Saturday, September 20, 2014
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MaxSight Lenses: Better Combat Vison for Tactical Operators?

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by David Crane
[email protected]

On April 21st (2005), Sporting News published a story
by Stan McNeal about a new line of performance-enhancing contact lenses
designed and developed specifically for athletes, soon to be marketed
and sold under the name "MaxSight". MaxSight contact lenses are the
product of a seven-year development partnership between Nike and Bausch & Lomb.

Currently, the lenses come in three flavors, so to speak:…

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amber, gray-green, and night lenses. The amber lenses are designed for
high-speed sports like baseball, football, tennis, etc. They filter out
blue light, which increases contrast and reduces glare, allowing the
athlete to track a fast-moving object better (like a baseball being
pitched, for instance). The gray-green lenses are designed for
stationary sports like golf, and can enhance a golfer’s ability to
better identify changes in the grass (areas of the green). The night
lenses, still being developed, will enhance players’ vision in
low-light conditions.

MaxSight contact lenses are currently being
tested by major league baseball players, as well as a number of college
athletes at the University of Miami (UM) (football, baseball, tennis,
and track). So far, the lenses are receiving some rather rave reviews,
and the athletest that have tried them, won’t give them up.

So,
why is an online tactical technology magazine like DefenseReview
reporting on vision-enhancing contact lenses designed for athletes?
Think about it. If they work for athletes so well, why wouldn’t
MaxSight contact lenses enhance vision/performance for military Special
Operations (SPECOPS) personnel, law enforcement (LE) SWAT/SRT
operators, and military PSD/Security Operators, including long-range
interdiction specialists (snipers)? Professional Mil/LE/PMC operators,
like professional and collegiate athletes, need every advantage they
can get when it comes to vision. Being able to see, locate, identify,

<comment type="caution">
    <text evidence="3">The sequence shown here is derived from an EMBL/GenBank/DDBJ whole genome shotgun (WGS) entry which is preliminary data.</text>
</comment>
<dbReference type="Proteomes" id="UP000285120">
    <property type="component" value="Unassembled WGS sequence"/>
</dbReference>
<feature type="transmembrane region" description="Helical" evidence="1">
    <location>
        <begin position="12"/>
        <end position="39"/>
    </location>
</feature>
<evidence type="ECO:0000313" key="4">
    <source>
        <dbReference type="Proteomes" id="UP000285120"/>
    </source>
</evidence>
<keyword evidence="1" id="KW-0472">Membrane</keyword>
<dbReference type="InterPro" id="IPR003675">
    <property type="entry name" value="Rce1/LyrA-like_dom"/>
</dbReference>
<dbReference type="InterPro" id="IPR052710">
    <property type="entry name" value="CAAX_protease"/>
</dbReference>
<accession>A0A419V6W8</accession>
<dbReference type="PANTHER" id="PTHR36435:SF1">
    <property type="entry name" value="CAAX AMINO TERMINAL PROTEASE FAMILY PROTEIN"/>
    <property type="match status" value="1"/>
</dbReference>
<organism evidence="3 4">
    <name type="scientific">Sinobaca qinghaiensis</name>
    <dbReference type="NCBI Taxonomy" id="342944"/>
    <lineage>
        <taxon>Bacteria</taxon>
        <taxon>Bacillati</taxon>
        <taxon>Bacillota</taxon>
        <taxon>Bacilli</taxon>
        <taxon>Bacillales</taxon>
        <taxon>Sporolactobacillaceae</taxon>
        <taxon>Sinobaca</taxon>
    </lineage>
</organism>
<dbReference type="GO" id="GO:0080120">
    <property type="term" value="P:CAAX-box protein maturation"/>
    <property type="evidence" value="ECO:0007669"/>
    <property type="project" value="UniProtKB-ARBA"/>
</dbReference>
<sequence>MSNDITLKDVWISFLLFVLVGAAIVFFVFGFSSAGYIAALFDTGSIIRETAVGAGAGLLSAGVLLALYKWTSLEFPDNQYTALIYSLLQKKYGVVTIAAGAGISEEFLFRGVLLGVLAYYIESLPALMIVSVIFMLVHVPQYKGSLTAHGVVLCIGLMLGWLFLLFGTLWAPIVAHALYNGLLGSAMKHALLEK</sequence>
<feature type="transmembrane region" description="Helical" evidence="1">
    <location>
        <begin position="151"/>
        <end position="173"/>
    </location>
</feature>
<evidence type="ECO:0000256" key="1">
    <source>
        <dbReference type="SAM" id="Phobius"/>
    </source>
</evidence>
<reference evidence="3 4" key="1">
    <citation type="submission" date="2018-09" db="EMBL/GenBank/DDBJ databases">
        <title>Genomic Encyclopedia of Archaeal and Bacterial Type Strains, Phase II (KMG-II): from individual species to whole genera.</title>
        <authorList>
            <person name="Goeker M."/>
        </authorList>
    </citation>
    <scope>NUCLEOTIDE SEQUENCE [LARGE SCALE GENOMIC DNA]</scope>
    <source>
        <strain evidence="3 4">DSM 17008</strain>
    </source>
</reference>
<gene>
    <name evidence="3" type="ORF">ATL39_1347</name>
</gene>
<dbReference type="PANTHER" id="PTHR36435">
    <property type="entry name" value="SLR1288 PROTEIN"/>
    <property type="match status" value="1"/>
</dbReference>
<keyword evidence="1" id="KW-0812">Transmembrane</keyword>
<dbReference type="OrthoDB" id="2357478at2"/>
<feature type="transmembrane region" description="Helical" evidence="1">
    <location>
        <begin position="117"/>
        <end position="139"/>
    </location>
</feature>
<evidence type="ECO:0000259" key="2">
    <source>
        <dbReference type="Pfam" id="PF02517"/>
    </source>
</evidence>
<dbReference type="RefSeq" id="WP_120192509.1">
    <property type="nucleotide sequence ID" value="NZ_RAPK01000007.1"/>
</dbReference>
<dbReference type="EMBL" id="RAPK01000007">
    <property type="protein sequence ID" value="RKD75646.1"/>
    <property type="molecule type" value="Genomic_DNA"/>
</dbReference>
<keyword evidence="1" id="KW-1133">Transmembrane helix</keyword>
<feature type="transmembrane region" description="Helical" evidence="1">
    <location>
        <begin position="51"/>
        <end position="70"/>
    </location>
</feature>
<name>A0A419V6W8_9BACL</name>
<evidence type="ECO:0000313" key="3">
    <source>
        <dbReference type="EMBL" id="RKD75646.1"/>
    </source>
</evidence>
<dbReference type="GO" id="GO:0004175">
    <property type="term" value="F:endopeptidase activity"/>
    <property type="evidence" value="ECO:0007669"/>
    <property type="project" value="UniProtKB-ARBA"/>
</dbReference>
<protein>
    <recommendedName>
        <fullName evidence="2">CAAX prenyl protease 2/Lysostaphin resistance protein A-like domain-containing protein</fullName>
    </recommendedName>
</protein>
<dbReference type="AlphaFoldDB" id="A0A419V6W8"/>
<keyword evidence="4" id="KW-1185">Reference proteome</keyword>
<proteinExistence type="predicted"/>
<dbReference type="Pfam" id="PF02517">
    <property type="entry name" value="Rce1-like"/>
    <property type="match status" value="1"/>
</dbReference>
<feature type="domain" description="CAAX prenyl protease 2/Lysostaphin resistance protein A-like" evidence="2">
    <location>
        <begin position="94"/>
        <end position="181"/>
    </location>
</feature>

and track the enemy, before the enemy can do the same to you, is
paramount in combat and security operations, so tactical operators of
all types would be advised to at least take a look at MaxSight. When
your involved in urban warfare, tactical operations, or security
operations, every little advantage helps, particularly when you have to
start shooting.

Perhaps, one day, true night vision (NV)/image-intensification (I2)–including the latest color night vision tech,
forward-looking infrared (FLIR) vision, and thermal vision will be
available. Imagine contact lenses that would allow a military, law
enforcement, or private military company (PMC) operator to fast-select
between these three modes, like "Predator" vision. Now, that would
really be something. It would take some serious nanotechnology (and
development dollars), but it’s probably doable–eventually. If we can
think it, we can do it. Maybe the sensor-fusion technology engineers at Raytheon and ITT Industries should give the good folks at Bausch & Lomb a call. I mean, ya’ never know.

Click here to read the original Sporting News article on MaxSight performance enhancing/vision enhancing contact lenses, titled "New contact lenses clear baseball’s future".

Click here to read Fox Sports’ re-print of the Sporting News story on MaxSight contact lenses, titled " Performance-enhancing contact lenses?".

Click here to read engadget.com’s blurb on MaxSight contact lenses.

Click here to read medGadget’s blurb on MaxSight. medGadget.com is an "internet journal of emerging medical technologies".

MaxSight Lenses: Better Combat Vison for Tactical Operators? by
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About David Crane

David Crane started publishing online in 2001. Since that time, governments, military organizations, Special Operators (i.e. professional trigger pullers), agencies, and civilian tactical shooters the world over have come to depend on Defense Review as the authoritative source of news and information on "the latest and greatest" in the field of military defense and tactical technology and hardware, including tactical firearms, ammunition, equipment, gear, and training.

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